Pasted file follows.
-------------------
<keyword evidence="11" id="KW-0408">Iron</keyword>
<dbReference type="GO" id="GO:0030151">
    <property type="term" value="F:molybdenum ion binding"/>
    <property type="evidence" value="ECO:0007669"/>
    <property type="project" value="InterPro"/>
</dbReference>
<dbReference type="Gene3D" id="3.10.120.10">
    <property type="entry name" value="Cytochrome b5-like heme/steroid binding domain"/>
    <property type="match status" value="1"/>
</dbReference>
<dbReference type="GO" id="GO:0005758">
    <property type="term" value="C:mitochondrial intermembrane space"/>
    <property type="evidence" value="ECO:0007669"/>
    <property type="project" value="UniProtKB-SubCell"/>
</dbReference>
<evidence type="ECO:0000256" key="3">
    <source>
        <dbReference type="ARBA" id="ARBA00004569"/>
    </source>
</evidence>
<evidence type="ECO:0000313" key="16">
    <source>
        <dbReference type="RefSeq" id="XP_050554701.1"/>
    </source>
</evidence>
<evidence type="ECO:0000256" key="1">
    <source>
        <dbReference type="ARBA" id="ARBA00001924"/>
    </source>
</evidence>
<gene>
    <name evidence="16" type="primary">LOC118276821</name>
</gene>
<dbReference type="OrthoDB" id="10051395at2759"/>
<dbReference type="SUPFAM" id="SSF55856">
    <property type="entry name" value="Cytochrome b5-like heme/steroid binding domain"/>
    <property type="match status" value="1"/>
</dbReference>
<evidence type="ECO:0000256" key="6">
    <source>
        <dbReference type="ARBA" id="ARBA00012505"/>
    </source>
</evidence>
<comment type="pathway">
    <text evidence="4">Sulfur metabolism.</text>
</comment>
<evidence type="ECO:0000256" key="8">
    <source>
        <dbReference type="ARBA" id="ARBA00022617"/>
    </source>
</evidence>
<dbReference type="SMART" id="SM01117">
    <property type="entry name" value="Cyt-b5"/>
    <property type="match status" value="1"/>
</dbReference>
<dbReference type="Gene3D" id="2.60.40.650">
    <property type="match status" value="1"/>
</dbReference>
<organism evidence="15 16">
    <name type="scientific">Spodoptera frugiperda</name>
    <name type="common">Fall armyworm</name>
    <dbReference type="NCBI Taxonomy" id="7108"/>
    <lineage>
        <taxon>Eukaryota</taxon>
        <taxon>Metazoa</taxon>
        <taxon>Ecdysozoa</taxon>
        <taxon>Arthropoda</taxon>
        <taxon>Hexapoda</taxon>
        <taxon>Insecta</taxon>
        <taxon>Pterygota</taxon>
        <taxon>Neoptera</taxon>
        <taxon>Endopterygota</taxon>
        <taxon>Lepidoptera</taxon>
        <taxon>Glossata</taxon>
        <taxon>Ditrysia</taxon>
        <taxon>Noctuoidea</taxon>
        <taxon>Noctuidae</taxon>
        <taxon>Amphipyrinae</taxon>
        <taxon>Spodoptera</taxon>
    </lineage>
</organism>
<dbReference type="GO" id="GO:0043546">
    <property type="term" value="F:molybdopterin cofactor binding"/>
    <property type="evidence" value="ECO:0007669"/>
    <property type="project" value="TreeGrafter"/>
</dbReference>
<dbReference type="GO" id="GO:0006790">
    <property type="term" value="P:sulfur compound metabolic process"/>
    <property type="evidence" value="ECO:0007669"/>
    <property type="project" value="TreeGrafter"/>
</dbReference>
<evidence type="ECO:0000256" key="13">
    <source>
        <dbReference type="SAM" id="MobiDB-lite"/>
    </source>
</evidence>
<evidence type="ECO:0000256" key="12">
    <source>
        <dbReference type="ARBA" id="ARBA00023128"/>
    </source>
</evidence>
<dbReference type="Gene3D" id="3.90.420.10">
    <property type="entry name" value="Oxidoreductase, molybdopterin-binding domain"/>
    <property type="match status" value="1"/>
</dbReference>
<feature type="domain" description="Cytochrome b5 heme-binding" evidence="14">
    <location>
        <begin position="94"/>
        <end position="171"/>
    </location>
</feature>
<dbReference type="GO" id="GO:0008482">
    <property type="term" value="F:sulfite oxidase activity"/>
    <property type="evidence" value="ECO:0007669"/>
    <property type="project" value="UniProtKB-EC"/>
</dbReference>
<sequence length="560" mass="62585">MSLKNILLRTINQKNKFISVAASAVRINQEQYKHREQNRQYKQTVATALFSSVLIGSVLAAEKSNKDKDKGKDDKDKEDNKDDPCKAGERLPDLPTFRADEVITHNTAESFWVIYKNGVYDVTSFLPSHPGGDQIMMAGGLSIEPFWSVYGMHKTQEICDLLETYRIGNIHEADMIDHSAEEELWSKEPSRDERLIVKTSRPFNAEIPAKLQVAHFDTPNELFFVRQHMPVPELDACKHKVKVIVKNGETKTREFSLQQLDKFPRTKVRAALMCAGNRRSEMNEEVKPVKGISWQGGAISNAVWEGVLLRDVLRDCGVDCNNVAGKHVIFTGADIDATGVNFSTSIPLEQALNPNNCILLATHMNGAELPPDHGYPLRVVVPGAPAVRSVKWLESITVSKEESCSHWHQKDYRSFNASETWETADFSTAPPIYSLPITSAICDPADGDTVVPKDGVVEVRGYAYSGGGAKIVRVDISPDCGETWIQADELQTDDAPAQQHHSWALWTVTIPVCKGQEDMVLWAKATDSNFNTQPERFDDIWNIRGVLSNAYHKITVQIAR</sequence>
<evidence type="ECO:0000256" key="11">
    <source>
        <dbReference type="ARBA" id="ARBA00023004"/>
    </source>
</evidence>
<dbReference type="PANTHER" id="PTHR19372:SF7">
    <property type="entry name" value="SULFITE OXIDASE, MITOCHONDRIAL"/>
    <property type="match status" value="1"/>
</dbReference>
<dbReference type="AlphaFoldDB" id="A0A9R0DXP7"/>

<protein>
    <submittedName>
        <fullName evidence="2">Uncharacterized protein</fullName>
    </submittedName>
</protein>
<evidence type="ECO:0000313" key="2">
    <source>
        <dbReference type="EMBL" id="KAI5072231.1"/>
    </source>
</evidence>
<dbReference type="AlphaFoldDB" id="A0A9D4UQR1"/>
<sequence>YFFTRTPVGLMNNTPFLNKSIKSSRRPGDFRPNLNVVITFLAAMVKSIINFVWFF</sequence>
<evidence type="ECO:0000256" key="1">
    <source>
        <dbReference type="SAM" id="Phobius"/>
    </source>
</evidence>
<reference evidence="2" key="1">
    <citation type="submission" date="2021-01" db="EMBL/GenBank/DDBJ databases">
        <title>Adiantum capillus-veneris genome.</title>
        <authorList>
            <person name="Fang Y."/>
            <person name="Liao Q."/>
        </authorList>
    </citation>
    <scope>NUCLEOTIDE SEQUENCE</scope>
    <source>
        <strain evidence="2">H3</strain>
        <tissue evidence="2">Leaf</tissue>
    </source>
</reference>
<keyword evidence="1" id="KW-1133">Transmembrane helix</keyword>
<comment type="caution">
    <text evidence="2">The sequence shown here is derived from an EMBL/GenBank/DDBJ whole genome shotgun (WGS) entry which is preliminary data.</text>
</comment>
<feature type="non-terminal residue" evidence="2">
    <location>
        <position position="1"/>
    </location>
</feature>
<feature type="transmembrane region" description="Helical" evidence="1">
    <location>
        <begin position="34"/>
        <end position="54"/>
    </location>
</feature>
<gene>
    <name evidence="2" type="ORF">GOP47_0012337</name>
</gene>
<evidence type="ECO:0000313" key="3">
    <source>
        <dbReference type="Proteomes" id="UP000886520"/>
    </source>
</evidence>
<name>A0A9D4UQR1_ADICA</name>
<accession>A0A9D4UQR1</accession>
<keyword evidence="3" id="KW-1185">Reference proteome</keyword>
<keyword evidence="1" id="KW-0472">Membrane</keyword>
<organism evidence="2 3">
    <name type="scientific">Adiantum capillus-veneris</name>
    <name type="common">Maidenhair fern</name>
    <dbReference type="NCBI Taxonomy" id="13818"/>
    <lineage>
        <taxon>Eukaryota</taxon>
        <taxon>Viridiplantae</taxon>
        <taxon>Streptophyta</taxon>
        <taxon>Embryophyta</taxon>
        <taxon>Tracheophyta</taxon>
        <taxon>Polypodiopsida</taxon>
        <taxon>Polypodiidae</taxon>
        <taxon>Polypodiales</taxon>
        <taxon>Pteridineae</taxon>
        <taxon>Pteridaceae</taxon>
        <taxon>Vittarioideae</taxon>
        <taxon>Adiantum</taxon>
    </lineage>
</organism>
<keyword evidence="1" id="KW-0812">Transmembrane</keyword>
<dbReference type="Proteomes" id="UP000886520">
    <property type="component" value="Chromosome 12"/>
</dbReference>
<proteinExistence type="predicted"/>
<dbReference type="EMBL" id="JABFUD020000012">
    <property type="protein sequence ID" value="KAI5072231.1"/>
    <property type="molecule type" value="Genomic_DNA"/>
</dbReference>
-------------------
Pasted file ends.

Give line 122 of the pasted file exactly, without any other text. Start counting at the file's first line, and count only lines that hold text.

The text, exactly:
</evidence>